Colloseum Night Club
The portraits and work that I have produced while working at Coloseum, a gay nightclub in NJ represent a personal journey for me. Always having felt like an outsider in the gay community, I chose to do a photo essay on gay club culture because the project forced me to confront the social hub so prevalent to gay people in this part of the country: a place filled with alcohol, swirling lights, pounding music, seductive Go Go dancers, and sexual tension: a club. I was not there simply to make photographs; I was there to convince myself, yet again, that I did not belong. I went with the purpose of exposing the nasty putrid underbelly of gay club culture of which I believed I was not a part of: anonymous sex, drinking until being floored, sex enhancing poppers and drugs, loneliness, and the pursuit of a Ken Doll figure to the detriment one’s of health.
What I found was quite the contrary. Talking to the patrons, asking them to pose for a picture, being introduced to their friends, being asked about my project, I realized I had made an error in judgment. While I did find the underbelly I was looking, even hunting for, I also found something else, a community; friends looking for a safe place to laugh in, people seeking a real connection, people looking to be accepted based on their gender and not their sex, and survivors. What became more disturbing to me was that I saw my own face in the portraits I took. I was more an insider then I ever imagined, sharing in both the community and isolation of the people I had discovered. I came to the personal realization that my exclusion from the gay community was not a matter of rejection, but a lack of effort, and fear not only of losing my individuality and uniqueness but my delusional superiority as well.
Coloseum Night Club, at its core, is about people, their highs and their lows. It is a struggle for and against deindividuation, constantly trying to stand out while wanting to get lost in the crowd. It’s about fun. It’s about loneliness. It's about acceptance and rejection. It's about safety and vulnerability. Its about love, and sex, and lust. It’s about hope. Like all things, its about life; the vicissitudes, the positives and the negatives. Its patrons come there every week for one thing and one thing only, to live.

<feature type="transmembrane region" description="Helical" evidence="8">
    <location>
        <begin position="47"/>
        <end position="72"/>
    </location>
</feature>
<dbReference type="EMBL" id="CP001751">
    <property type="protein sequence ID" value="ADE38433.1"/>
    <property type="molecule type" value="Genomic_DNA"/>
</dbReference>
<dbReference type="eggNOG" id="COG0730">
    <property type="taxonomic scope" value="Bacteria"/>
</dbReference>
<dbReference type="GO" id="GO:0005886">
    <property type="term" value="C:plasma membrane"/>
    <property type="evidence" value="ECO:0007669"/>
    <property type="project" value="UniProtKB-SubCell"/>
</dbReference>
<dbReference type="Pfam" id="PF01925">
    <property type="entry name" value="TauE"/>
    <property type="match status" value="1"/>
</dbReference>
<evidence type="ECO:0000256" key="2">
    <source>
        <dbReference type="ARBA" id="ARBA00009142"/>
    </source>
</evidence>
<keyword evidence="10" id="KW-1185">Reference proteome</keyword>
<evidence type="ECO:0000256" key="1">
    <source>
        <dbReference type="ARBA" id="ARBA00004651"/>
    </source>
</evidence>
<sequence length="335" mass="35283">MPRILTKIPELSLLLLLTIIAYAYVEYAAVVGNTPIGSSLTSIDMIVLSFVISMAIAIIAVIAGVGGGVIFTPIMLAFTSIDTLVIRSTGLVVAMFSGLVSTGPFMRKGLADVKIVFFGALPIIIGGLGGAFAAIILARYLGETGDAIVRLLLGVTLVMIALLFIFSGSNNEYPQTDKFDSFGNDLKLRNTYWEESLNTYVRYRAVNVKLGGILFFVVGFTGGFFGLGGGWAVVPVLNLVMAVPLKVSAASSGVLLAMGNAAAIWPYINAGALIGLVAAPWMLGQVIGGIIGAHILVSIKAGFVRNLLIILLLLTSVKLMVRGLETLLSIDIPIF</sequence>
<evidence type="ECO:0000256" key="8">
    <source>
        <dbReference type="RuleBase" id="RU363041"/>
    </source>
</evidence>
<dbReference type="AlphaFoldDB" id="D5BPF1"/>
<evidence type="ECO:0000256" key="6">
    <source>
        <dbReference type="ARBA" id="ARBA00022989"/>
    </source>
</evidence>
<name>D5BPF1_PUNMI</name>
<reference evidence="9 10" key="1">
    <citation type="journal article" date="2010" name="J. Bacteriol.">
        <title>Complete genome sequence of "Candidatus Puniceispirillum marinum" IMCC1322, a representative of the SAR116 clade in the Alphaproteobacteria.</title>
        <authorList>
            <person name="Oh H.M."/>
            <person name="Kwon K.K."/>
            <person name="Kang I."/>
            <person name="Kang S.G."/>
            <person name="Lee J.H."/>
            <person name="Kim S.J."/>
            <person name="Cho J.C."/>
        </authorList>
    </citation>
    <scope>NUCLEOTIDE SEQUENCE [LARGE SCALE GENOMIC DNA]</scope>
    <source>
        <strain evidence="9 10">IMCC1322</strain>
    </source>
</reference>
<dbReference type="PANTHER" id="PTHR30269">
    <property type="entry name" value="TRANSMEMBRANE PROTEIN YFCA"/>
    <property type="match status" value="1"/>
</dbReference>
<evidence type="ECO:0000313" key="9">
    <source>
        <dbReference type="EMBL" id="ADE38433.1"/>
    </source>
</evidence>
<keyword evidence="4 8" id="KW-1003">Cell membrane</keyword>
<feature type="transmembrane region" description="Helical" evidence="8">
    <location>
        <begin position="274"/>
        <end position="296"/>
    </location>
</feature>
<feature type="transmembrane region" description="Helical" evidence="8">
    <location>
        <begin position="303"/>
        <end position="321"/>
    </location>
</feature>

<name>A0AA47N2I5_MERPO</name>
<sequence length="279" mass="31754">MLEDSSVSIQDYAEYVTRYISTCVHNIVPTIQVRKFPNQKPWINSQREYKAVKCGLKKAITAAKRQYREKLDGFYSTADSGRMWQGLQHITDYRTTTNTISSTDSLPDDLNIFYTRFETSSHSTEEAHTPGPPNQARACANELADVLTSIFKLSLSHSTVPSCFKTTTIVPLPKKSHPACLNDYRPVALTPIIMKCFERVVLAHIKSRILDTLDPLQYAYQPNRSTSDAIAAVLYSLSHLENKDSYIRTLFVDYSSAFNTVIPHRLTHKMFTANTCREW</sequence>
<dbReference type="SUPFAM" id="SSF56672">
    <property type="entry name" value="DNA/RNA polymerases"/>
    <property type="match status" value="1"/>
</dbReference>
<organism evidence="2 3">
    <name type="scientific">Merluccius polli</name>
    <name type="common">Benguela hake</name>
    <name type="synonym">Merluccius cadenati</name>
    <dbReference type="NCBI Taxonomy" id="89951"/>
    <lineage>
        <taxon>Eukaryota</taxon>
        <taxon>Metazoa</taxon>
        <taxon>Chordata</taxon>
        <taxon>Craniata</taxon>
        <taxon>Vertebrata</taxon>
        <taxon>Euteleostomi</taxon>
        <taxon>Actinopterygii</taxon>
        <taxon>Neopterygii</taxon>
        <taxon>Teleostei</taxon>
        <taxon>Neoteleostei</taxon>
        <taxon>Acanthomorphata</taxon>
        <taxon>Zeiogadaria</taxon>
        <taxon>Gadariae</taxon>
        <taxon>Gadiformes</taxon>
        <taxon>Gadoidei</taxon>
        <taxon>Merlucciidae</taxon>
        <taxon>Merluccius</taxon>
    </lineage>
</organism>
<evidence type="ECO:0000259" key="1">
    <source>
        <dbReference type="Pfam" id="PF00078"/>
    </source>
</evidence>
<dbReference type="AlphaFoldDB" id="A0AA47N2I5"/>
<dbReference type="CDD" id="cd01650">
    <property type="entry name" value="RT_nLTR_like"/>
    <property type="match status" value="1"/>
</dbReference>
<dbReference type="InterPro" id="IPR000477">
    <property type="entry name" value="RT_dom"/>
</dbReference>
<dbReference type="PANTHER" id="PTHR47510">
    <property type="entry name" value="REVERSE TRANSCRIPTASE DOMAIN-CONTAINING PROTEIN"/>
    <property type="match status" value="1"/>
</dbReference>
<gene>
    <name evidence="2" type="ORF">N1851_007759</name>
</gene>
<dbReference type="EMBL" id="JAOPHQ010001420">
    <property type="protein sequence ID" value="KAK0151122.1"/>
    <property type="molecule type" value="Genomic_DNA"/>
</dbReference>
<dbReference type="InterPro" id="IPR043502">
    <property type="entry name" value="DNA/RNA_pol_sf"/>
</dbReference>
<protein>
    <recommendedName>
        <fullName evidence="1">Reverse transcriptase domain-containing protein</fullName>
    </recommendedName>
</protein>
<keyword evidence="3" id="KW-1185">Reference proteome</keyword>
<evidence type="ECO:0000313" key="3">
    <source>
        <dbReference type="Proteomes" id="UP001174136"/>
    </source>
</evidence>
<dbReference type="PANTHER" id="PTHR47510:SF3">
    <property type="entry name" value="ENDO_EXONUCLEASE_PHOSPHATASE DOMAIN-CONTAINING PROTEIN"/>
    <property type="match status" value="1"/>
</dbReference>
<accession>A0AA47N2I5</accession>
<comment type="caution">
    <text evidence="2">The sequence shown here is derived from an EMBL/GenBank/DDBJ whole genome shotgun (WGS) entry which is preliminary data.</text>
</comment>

While my work stands alone, for me the art is not the work I have produced, but the self-exploration I have gained in pursuit of making a good photograph. I honestly don’t know if this is reflected in my work. It most likely isn’t. It takes an extraordinary photographer, in my mind, to convey such a thing without an artist statement, and I am not that photographer, yet. What I do believe is reflected in this work is an aesthetic: that is unitive in its consistent use of engulfing darkness contrasted with intense colors, reflects my concerns and ideas about beautiful image making as a photographer.
A documentary style photo essay is not about being neutral. It is certainly not about being “honest” with your subject. Marimondes once said, “The risk of a wrong decision is preferable to the terror of indecision”. Documentary style photography is about conviction, having it, and then mustering up the courage and heart to abandon it. I have read so many statements and articles about how the photographer should be a "tabla rasa" when entering a new project. Anyone that has studied psychology knows this to be impossible. We all have judgments and opinions on what we photograph, the key is to know that they are our judgments and opinions. Once we have done that, we are free to explore our subjects and ourselves.